Vertex protocol founders consider cross-chain trading solutions

The trick is to have all the liquidity and trading happening in one place, Tabatabai says


CryptoFX/Shutterstock modified by Blockworks


Arbitrum is where the action is, according to Vertex co-founder, Alwin Peng.

The decentralized trading platform has settled into its new home on the Ethereum-based layer-2 network, bidding farewell to the Cosmos appchain environment earlier this year.

Peng pulls no punches when asked about the decision to relocate. “From the perspective of a team trying to build a product that actually has users, “ he says, “Cosmos didn’t seem like it was going to make it.”

He points out that “all the top blockchains” run on the Ethereum Virtual Machine (EVM) with the majority of total value locked (TVL) residing in the Ethereum ecosystem. Building on Arbitrum has a “really good chance of being able to build on something and having that work matter,” according to Peng.

Speaking to Blockworks on the 0xResearch podcast (Spotify/Apple), Peng explains that when the Vertex protocol transitioned to Ethereum, Arbitrum “happened to be the most performant EVM chain at that time that also had TVL.”

The Vertex decentralized exchange is “capital efficient” as well as fast and easy to use, he  says. Users can trade on Vertex “as if you would trade on a centralized exchange,” according to Peng.

Vertex, he says, is “something that looks like a centralized exchange, feels like a centralized exchange, but just so happens to be decentralized.”

Peng emphasizes that while users maintain custody of their assets, the exchange does centralize certain aspects of its offering to ensure rapid trading performance. “We can process all trades and order placements optimistically on our own server and that way, you’re not waiting for a light to travel from different nodes to each other and all of them to reach consensus.”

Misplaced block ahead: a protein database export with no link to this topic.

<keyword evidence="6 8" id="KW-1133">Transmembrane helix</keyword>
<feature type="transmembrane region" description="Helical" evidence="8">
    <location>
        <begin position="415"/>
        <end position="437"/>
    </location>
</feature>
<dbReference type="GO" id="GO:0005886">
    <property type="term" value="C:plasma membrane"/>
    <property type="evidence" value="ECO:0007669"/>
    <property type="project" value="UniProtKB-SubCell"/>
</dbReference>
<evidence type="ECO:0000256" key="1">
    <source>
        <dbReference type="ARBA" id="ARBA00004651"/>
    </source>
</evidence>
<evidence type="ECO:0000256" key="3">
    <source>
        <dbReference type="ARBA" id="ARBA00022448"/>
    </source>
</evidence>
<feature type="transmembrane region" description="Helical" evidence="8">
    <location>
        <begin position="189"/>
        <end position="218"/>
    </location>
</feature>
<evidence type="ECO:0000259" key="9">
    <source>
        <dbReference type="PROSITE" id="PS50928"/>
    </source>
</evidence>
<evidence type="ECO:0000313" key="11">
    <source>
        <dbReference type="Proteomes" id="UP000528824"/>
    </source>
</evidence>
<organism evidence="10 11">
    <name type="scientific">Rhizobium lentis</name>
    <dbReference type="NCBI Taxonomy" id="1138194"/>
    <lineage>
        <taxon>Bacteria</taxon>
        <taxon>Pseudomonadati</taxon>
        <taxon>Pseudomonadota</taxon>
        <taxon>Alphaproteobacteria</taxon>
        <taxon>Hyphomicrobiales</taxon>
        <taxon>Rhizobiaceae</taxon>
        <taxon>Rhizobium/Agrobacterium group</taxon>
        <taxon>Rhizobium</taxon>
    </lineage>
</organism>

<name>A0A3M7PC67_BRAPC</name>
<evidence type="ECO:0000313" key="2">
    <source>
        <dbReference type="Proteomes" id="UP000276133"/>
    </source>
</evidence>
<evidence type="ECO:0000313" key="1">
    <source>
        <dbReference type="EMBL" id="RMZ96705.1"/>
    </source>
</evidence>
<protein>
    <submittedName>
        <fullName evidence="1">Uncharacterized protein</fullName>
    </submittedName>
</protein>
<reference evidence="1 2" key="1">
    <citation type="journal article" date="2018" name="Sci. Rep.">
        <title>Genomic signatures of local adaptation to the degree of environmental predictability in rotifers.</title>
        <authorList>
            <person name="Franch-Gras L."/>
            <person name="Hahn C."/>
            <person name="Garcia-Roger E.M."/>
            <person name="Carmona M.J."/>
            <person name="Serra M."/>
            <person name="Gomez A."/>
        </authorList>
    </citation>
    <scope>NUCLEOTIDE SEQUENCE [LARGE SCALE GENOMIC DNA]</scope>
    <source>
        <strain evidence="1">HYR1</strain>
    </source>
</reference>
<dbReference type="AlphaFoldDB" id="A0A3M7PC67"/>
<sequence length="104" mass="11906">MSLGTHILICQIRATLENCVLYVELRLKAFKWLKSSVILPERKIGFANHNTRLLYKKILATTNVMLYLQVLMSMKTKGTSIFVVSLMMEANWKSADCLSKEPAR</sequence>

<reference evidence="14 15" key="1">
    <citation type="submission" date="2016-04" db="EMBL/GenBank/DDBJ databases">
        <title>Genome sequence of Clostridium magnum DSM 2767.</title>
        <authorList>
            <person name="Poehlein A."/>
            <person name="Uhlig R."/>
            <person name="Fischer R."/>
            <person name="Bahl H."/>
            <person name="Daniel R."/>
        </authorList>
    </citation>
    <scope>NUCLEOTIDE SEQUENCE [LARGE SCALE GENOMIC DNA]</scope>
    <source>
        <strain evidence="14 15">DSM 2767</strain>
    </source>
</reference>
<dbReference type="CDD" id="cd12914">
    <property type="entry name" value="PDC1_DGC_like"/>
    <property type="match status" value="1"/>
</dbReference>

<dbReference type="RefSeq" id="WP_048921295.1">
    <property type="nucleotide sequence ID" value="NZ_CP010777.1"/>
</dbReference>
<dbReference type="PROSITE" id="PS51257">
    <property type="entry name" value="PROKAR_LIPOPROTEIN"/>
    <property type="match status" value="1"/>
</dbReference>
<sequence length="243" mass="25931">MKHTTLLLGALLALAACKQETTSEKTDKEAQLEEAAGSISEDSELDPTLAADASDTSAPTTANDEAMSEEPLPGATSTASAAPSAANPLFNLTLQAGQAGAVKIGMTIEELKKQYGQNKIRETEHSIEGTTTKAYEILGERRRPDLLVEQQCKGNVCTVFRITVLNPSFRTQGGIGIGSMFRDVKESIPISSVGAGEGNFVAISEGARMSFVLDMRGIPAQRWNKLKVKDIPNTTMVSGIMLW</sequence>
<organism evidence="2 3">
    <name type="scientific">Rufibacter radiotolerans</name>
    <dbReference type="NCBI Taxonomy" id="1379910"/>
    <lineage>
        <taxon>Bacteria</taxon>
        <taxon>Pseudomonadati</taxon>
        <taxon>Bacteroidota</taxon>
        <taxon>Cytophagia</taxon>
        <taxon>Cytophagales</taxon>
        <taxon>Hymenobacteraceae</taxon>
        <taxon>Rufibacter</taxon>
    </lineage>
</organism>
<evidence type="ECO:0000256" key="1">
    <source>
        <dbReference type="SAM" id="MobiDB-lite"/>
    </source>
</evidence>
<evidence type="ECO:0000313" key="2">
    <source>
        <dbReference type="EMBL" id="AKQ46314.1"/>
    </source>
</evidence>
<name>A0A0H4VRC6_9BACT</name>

“Centralized servers are fast — and we like that,” he says.

Cross-chain messaging for multi-chain trading

Vertex co-founder Darius Tabatabai says that the team would like to be able to provide assets across multiple chains at some point in the future. “Logically,” he says, “you want all your liquidity and trading to be happening in one place.” 

“You want all your capital on each account to be accounted for in one place as well to keep the capital-efficiency.”

For this reason, Tabatabai rules out a Uniswap-style model “where you just fork the code and put a different version of the code on 20 different chains.” Instead, he anticipates using a cross-chain messaging service. Wormhole interoperability technology could bring in assets, take deposits on different chains, and bring them to Arbitrum, where user accounts would interact with the Arbitrum instance of the protocol, he explains.

“Any time they want to withdraw,” he says, “they withdraw to their home chain.”

“It’s quite a big piece of work,” Tabatabai admits, “but [Peng] is probably the guy to do it, given that he worked on Wormhole previously and has exposure to this from previous roles.”

“We haven’t got the exact plan mapped out, but we’re pretty confident we can do something decent in that space.”

Peng explains how performance would be maintained in a cross-chain environment. “Most of the things that people sign don’t end up on-chain,” he explains. “It just goes to our matching engine directly.”

Peng uses an example of a user moving from the Optimism chain to trade on Vertex, illustrating the “ideal user experience.”  The user would send the transaction on Optimism to make a deposit and on the backend, it would be bridged to Arbitrum. “They are not exposed to the bridge in UX, at all.”

It might take around two minutes, according to Peng, for the assets to switch over to Arbitrum, “and then after that, they can just trade normally, as if it was a centralized exchange.”

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